Rocaglamides inhibit nuclear expression of NF-AT and c-Jun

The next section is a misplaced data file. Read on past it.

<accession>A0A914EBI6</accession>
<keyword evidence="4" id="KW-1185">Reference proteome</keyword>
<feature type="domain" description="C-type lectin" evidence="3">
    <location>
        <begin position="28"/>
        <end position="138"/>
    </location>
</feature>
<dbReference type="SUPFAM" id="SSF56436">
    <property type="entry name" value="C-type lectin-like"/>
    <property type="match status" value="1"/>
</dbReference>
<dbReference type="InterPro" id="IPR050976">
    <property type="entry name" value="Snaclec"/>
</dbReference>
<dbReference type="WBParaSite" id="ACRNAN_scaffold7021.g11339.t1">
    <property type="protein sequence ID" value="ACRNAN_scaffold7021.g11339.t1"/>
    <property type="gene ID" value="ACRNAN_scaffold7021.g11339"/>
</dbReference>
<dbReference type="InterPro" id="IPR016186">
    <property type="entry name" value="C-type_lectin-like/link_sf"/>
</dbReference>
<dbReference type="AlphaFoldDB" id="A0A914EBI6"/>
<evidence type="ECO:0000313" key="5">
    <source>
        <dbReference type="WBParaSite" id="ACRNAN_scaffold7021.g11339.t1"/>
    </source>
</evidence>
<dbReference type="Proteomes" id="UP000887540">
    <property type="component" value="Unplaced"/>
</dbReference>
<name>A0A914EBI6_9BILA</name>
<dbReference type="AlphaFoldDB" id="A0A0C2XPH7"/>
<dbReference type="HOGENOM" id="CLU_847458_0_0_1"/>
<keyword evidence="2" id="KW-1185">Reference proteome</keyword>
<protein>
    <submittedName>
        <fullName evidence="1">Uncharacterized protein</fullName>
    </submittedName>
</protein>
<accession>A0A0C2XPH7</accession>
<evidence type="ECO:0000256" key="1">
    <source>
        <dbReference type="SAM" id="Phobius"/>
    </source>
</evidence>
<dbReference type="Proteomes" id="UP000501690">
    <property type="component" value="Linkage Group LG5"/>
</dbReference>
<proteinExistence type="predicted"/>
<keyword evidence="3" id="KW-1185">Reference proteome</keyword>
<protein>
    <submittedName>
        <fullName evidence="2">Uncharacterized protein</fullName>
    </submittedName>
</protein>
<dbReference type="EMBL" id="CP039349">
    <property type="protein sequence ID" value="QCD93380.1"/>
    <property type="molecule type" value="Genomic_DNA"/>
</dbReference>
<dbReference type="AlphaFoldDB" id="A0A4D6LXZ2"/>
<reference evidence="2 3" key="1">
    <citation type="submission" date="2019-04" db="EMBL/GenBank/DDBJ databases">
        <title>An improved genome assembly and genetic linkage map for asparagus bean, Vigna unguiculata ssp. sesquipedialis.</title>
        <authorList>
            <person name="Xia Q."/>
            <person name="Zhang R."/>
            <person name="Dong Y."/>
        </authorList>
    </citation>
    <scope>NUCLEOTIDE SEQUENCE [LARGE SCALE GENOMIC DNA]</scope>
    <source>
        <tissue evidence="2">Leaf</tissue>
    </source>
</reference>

Many inflammatory cytokine genes are transcriptionally activated by the inducible, ubiquitous transcription factors NF-AT, AP-1, and NF-κB (11, 12, 13, 14, 15, 16). Therefore, we first examined the effects of the rocaglamide derivatives on nuclear expression levels of NF-AT, the AP-1 subunit c-Jun, and the NF-κB subunit p65 in activated T cells. Nuclear proteins were prepared from Jurkat T cells that had been stimulated by PMA/ionomycin for 2 h in the presence or the absence of various doses of rocaglamides. Immunoblotting analysis of nuclear levels of these transcription factors showed a dose-dependent reduction of the T cell activation-induced nuclear expression of NF-AT (Fig. 5,A). To examine the nuclear expression levels of NF-AT, the nuclear extracts were subjected to EMSA. In agreement with the immunoblotting results, EMSA showed that rocaglamide-mediated reduction of nuclear fractions of NF-AT correlated with reduced DNA binding activity (Fig. 5,B). Rocaglamides also down-regulated the nuclear expression of c-Jun (Fig. 5,C). Cyclosporin A is a well-known immunosuppressive reagent that targets NF-AT activity. In comparison, CsA strongly inhibits NF-AT, but only moderately influences c-Jun nuclear expression (Fig. 5,C). Previously, certain rocaglamide derivatives, e.g., Roc-1 (previously named Roc-4), were shown to inhibit NF-κB activity induced by TNF-α or PMA (3). At the doses used in our experiments, no reduction in the nuclear level of p65 was seen. Instead, the nuclear level of p65 was slightly elevated in Roc-1-treated cells (Fig. 5 C). As controls, rocaglamides did not influence the protein levels of tubulin or the constitutively expressed transcription factor YY-1. These data indicate that rocaglamides may differentially impair NF-AT and c-Jun expression in activated T cells.